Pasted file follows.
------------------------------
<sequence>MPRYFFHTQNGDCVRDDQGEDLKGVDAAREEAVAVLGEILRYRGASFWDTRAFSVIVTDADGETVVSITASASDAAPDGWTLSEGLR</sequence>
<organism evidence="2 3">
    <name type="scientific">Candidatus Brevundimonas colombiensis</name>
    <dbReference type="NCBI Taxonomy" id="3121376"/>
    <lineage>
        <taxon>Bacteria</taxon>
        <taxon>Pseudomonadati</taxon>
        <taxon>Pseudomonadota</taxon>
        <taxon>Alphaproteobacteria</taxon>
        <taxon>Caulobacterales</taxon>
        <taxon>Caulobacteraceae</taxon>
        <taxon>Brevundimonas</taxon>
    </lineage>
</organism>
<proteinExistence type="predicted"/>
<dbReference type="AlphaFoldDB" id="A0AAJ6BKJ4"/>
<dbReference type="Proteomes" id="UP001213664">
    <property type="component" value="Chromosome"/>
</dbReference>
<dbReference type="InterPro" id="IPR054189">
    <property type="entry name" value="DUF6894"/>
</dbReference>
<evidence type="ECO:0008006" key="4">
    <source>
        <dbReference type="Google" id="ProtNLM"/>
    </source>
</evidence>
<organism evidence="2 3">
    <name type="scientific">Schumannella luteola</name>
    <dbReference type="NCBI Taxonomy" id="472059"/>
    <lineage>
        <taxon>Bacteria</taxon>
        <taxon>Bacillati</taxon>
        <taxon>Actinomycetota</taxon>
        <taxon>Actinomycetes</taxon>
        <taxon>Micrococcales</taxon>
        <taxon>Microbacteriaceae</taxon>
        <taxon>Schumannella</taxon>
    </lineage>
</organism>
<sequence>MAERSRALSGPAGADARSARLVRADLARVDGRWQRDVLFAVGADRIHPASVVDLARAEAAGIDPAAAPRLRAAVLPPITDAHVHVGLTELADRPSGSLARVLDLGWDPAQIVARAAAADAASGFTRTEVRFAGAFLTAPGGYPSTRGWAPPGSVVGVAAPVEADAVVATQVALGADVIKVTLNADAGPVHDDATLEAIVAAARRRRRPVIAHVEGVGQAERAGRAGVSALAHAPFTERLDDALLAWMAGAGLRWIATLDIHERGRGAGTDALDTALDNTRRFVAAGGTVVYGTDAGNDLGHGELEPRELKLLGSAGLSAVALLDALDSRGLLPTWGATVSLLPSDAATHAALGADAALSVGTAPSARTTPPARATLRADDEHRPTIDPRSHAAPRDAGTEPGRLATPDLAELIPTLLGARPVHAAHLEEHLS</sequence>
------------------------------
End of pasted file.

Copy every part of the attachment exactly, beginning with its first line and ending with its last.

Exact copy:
<sequence>MPRYFFHTQNGDCVRDDQGEDLKGVDAAREEAVAVLGEILRYRGASFWDTRAFSVIVTDADGETVVSITASASDAAPDGWTLSEGLR</sequence>
<organism evidence="2 3">
    <name type="scientific">Candidatus Brevundimonas colombiensis</name>
    <dbReference type="NCBI Taxonomy" id="3121376"/>
    <lineage>
        <taxon>Bacteria</taxon>
        <taxon>Pseudomonadati</taxon>
        <taxon>Pseudomonadota</taxon>
        <taxon>Alphaproteobacteria</taxon>
        <taxon>Caulobacterales</taxon>
        <taxon>Caulobacteraceae</taxon>
        <taxon>Brevundimonas</taxon>
    </lineage>
</organism>
<proteinExistence type="predicted"/>
<dbReference type="AlphaFoldDB" id="A0AAJ6BKJ4"/>
<dbReference type="Proteomes" id="UP001213664">
    <property type="component" value="Chromosome"/>
</dbReference>
<dbReference type="InterPro" id="IPR054189">
    <property type="entry name" value="DUF6894"/>
</dbReference>
<evidence type="ECO:0008006" key="4">
    <source>
        <dbReference type="Google" id="ProtNLM"/>
    </source>
</evidence>
<organism evidence="2 3">
    <name type="scientific">Schumannella luteola</name>
    <dbReference type="NCBI Taxonomy" id="472059"/>
    <lineage>
        <taxon>Bacteria</taxon>
        <taxon>Bacillati</taxon>
        <taxon>Actinomycetota</taxon>
        <taxon>Actinomycetes</taxon>
        <taxon>Micrococcales</taxon>
        <taxon>Microbacteriaceae</taxon>
        <taxon>Schumannella</taxon>
    </lineage>
</organism>
<sequence>MAERSRALSGPAGADARSARLVRADLARVDGRWQRDVLFAVGADRIHPASVVDLARAEAAGIDPAAAPRLRAAVLPPITDAHVHVGLTELADRPSGSLARVLDLGWDPAQIVARAAAADAASGFTRTEVRFAGAFLTAPGGYPSTRGWAPPGSVVGVAAPVEADAVVATQVALGADVIKVTLNADAGPVHDDATLEAIVAAARRRRRPVIAHVEGVGQAERAGRAGVSALAHAPFTERLDDALLAWMAGAGLRWIATLDIHERGRGAGTDALDTALDNTRRFVAAGGTVVYGTDAGNDLGHGELEPRELKLLGSAGLSAVALLDALDSRGLLPTWGATVSLLPSDAATHAALGADAALSVGTAPSARTTPPARATLRADDEHRPTIDPRSHAAPRDAGTEPGRLATPDLAELIPTLLGARPVHAAHLEEHLS</sequence>